Why do we see a trend in businesses forums? 

Why do we see a trend in businesses forums? 

Entrepreneurs convene through business forums to exchange ideas and views. They seek to protect the interests of its members in obedience to the law.  


Forums ought to assist businesses expand, connect and stay motivated. They should expose businesses to information, innovative methods of production and strategic and economic ways to procurement.  

For them to have a meaningful impact, they should mimic well known forums such the Commonwealth, World Economic Forum and Economic Forum on Africa.  Their role should promote asset building and exchange of skills and knowledge among themselves. Their members should enjoy the benefits of a network of other businesses and be inspired regularly by the testimonies of their associates.  

The emergence of small business forums in South Africa is a result of black owned businesses claiming their rightful space in the business environment. They have become particularly relevant in recent years as the need to empower black businesses rises.  

The South African government emphasises the need for this through its various acts and regulations including the Broad-Based Black Economic Empowerment (B-BBEE) and the Preferential Procurement Policy Framework Act (PPPFA).  

It has also made provisions for remedying unfair procedures and the commitment of fraudulent and corrupt behaviour in its Promotion of Administrative Justice Act (PAJA) and the Prevention and Combatting Corrupt Activities Act (PCCA). 

The construction industry is not exempt from the abovementioned legislative provisions. The government is the industry’s major client, meaning that it has the power to influence every aspect of construction. As a client of the construction industry, the governement can help shape what, where and how construction is undertaken.  

Being a major contributor to the growth of the economy, the government of South Africa has many other responsibilities. It has to create jobs and also unlcok business opportunies for historically disadvantaged individuals (HDI’s), to rectify the injustices of the past. Furthermore it is responsible for the provision of infrastructure and services to its citizens, prioritizng the poor and disadvantaged.   

The South African government is in its transitionary phase and has committed itself to a mammoth task. It is not surprising then, that its service delivery sector is faced with many challenges. It is not only held responsible for the abovementioned, but is accountable for the formulation and implementation of policies. These are policies that aim to redress the past injustices to reflect a fair, unprejudiced, equal and equitable economic climate.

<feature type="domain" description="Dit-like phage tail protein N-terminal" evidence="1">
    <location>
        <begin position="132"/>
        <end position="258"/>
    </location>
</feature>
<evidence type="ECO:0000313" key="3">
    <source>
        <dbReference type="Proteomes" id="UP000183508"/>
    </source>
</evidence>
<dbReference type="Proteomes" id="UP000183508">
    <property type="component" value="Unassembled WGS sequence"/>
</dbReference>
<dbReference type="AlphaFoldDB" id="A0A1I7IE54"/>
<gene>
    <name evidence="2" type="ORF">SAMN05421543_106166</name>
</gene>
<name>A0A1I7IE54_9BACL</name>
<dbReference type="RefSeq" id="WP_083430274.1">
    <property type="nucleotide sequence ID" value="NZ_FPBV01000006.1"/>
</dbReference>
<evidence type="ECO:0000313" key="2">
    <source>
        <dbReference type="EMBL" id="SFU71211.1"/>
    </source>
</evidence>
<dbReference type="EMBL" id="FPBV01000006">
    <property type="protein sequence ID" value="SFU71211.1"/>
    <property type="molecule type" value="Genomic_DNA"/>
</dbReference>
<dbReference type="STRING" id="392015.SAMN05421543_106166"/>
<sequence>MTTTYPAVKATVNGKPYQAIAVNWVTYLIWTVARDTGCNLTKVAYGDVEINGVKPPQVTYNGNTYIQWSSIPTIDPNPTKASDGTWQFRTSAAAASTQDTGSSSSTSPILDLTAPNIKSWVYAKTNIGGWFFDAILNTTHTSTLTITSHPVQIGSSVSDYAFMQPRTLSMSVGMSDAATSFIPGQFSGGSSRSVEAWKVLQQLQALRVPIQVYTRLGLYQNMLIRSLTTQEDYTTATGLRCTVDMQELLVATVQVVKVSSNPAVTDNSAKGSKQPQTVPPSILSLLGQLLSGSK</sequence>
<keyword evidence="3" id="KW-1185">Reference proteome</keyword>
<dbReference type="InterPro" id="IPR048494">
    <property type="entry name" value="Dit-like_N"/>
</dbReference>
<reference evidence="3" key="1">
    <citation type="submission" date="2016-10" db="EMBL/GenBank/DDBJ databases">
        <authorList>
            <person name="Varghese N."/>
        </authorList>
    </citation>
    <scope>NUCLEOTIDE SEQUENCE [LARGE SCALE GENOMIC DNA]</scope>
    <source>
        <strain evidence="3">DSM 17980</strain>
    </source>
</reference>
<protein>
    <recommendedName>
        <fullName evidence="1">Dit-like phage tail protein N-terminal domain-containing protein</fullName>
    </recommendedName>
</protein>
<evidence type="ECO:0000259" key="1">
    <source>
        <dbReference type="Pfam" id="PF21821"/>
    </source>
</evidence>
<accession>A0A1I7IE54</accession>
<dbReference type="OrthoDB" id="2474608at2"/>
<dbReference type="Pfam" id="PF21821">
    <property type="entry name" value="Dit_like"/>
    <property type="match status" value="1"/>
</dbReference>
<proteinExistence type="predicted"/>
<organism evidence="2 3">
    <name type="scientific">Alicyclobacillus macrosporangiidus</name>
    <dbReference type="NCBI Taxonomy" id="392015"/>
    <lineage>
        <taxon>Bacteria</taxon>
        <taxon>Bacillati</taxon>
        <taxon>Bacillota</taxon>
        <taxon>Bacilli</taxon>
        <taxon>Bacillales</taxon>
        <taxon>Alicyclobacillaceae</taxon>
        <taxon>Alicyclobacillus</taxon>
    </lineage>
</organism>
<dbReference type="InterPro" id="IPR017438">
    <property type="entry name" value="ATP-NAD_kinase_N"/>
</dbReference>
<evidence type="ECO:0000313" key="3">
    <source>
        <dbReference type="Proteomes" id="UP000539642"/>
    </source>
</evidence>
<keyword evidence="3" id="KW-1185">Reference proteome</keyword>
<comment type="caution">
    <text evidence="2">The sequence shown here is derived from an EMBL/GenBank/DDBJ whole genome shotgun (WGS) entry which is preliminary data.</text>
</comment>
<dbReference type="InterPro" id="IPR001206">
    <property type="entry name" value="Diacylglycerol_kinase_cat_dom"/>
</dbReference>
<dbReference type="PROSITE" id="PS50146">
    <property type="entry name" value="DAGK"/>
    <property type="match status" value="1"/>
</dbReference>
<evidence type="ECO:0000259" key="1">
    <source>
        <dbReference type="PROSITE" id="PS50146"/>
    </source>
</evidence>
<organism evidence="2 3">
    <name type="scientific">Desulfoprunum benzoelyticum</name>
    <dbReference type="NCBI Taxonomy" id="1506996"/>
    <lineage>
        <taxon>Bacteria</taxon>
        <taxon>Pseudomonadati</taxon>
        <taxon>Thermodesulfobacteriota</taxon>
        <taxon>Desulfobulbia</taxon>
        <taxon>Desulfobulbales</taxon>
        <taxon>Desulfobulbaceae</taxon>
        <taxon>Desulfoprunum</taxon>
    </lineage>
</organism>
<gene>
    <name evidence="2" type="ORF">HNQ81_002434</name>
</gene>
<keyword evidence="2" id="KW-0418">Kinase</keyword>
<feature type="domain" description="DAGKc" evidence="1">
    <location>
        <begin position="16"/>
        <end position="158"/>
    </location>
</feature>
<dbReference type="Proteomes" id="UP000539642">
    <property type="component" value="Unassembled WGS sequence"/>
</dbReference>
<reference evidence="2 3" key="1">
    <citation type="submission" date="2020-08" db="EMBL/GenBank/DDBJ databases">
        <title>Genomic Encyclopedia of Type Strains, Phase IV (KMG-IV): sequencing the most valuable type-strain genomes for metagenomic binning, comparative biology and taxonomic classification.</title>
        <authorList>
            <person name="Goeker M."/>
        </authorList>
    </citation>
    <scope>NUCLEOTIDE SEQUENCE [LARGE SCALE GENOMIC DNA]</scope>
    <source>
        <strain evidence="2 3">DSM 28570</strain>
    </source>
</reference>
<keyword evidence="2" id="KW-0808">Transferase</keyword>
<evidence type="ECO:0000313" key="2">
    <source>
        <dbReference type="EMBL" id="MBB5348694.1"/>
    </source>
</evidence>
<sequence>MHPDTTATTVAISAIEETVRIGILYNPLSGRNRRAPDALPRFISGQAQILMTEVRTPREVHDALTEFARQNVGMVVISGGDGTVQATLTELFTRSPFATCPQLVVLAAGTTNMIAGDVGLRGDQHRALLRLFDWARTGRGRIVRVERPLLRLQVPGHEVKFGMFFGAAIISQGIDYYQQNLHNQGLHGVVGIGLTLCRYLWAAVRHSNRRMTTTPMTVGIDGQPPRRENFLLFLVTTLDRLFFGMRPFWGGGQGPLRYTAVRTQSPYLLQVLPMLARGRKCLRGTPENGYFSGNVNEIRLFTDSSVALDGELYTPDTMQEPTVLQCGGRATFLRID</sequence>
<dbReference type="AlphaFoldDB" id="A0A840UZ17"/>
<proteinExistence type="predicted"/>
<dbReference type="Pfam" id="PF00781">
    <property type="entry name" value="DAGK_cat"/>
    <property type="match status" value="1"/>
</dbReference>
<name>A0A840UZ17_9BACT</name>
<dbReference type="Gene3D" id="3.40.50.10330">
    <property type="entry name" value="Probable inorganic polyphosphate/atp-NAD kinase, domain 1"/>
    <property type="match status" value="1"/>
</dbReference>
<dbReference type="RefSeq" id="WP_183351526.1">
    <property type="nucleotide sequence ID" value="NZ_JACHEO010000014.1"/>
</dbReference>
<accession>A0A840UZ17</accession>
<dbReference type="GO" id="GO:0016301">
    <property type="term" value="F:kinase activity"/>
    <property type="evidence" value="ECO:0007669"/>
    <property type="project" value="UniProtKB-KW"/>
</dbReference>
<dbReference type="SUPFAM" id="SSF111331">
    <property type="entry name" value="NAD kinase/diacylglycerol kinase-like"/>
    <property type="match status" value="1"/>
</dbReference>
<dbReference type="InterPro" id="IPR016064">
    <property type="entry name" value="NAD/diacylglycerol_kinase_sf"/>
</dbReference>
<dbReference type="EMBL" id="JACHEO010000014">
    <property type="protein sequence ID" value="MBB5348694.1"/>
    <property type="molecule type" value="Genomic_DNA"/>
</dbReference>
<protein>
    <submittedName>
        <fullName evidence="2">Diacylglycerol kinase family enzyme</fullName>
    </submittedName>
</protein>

Investor confidence rises with government investing in its own infrastructure, and this leads to economic growth. It develops infrastructure to provide quality life to its citizens and as a means to create jobs. It applied its laws and policies to ensure that HDI’s are given preferential treatment when participating in the economy and that remedial action is in place in the if that they unfairly treated.  


In 2016, 30% of the government spend in infrastructure went to General Building while 70% was spent on Civil Engineering activities. These statistics and other public infrastructure information are provided by the Construction Industry Development Board (CIDB) which is published quartely as a way to monitor the industry.  

Civil engineering projects are typically of high value and by their nature cannot be subdivided or awarded in sections. They require highly skilled personnel, technically competent individuals and organisations that are financially able to undertake these projects.  

The CIDB categorises organisations with such characteristics, on a higher grade in the register of contractors, where there is very few of them, with little competition relative to the lower grades. These firms not only meet the criteria but also have the capacity to undertake most civil engineering projects. They are well established firms with experienced operational systems to meet the needs of such projects. 

Unfortunately these are firms that have been long established and have an advantage over new emerging contractors. Their human resource composition does not reflect the objectives of a new South Arica therefore by their nature, are not in line with the governments attempts to redress past injustices.